- Calling in means learning about differing perspectives together and trying to find mutual understanding even in difference. We may ask someone what their intentions are or why they think something. Calling in can provide an opportunity for shared reflection.
If I’m upset by another white person’s offensive behaviour, I should consider how to respond appropriately – for instance, could I call them in and use this as an opportunity for growth? Both of these approaches have their limits, so it’s important to recognise which one might be most helpful in a given situation.
Push for change from where you’re at
With the pandemic rolling on well into 2021, we find ourselves in more of a precarious position than ever. Many information workers are still furloughed; some face the grim possibility of redundancy; for others, this has unfortunately become a reality. Sparking organisational change – even in the smallest ways – can feel like a daunting prospect right now. The thing about change, though, is that it has to start somewhere.
Speaking of employment, one of the most immediate, practical things we can do to enact structural change in our sector is by pushing for fairer recruitment and working practices. Advocacy groups like the Archives & Records Association’s Pay Review Group and Fair Museum Jobs are doing great work in this area, and Kirsty Fife & Hannah Henthorn have recently published their findings on the structural barriers to the archival profession. FMJ in particular provides some useful resources for understanding (and explaining to your employer) why many hiring practices – including salary cloaking and listing postgraduate qualifications as ‘essential' – unfairly disadvantage minority-ethnic candidates, working-class candidates, and female candidates. If your organisation is advertising a job without disclosing the salary, or if they expect someone to gain significant unpaid experience, it’s important to challenge this. If you don’t feel comfortable doing so, you can appeal to the broader professional community or your union for support. Relatedly, creating and supporting mentor groups or buddy systems can also be a means of better supporting your colleagues, disrupting toxic and oppressive workplace cultures, and improving employee retention rates.
Boost the voices of Black people and people of colour. Reflecting on how to be a better white ally, Another Round’s Meg Cramer encourages white people to ‘listen and amplify.’ Don’t turn away from a critical conversation about race – rather, you can use your platform amplify the voices of other people without taking up space yourself. Social media makes this kind of consciousness-raising easier than ever; with one click, we can add to the momentum of a debate or a movement. Ensure that you take your engagement offline, too – for me, having conversations with other white people about race helps me to hold myself accountable.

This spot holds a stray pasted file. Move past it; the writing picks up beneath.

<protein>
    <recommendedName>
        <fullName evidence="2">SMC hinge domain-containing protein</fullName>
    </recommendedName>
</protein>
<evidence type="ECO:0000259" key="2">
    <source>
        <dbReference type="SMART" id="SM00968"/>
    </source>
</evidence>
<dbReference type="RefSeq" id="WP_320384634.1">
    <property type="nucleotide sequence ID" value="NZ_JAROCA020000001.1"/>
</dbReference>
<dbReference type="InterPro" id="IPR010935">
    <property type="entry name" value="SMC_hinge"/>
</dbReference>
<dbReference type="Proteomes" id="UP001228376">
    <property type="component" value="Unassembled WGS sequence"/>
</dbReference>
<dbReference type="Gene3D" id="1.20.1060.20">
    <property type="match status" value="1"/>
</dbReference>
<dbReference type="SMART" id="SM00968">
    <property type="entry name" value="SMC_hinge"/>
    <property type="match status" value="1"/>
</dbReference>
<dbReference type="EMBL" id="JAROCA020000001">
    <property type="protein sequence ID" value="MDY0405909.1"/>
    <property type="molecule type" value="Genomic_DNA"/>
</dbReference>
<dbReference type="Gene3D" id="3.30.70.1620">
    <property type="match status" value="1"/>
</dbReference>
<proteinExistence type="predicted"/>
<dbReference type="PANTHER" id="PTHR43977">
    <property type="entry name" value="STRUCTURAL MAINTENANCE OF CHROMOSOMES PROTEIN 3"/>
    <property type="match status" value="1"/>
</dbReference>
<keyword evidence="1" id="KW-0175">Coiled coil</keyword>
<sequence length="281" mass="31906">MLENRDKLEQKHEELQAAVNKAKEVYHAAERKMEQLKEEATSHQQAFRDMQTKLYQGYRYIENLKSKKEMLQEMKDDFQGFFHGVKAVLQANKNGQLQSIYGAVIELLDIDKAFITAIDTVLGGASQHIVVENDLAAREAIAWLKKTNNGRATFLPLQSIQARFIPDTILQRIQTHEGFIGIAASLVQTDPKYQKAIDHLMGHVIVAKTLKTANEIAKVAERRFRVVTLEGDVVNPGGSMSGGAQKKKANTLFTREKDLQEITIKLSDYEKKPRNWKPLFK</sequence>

Below are several useful resources for beginning or sustaining your engagement with anti-racist archival practices.
- Against Whitewashing: This open-access article by Alicia Chilcott, Kirsty Fife, James Lowry, Jenny Moran, Arike Oke, Anna Sexton & Jass Thethi provides an account of recent activity in the UK archives sector against white supremacy.
- Anti-racist Description Resources: Created by Archivists for Black Lives in Philadelphia, this publication includes metadata recommendations, an annotated bibliography, and an extended bibliography, all of which aim to deepen understanding of the complex issue of describing marginalised communities and groups.
- Identifying & Dismantling White Supremacy in Archives: An incomplete list of white privileges in archives and action items for dismantling them, produced in Michelle Caswell’s ‘Archives, Records and Memory’ class at UCLA in Autumn 2016 (poster design by Gracen Brilmyer).
- Intersectional GLAM: Founded by heritage worker Jass Thethi, Intersectional GLAM is dedicated to reimagining the galleries, libraries, archives and museums (GLAM) sector through an intersectional lens, by dismantling historically colonial and heteropatriarchal collection and exhibition practices. Intersectional GLAM provides training, consultancy and resources, all of which take an intersectional and inclusive approach to disrupting the oppressive power structures that dominate the sector.
- Towards protocols for describing racially offensive language in UK public archives: This open-access article from Alicia Chilcott presents some initial recommendations for ‘good, better, best’ approaches to appropriate descriptive practices. Jass Thethi has also blogged about respectful descriptions of marginalised groups.
About Lucy Brownson
Lucy Brownson is an archivist and a PhD candidate at the University of Sheffield & the Chatsworth House Trust, where she researches the history of archival practices from a critical feminist perspective. She’s an organiser of Sheffield Feminist Archive, a community archive documenting the city’s stories and voices of grassroots feminism. You can reach out to Lucy on Twitter or email her directly.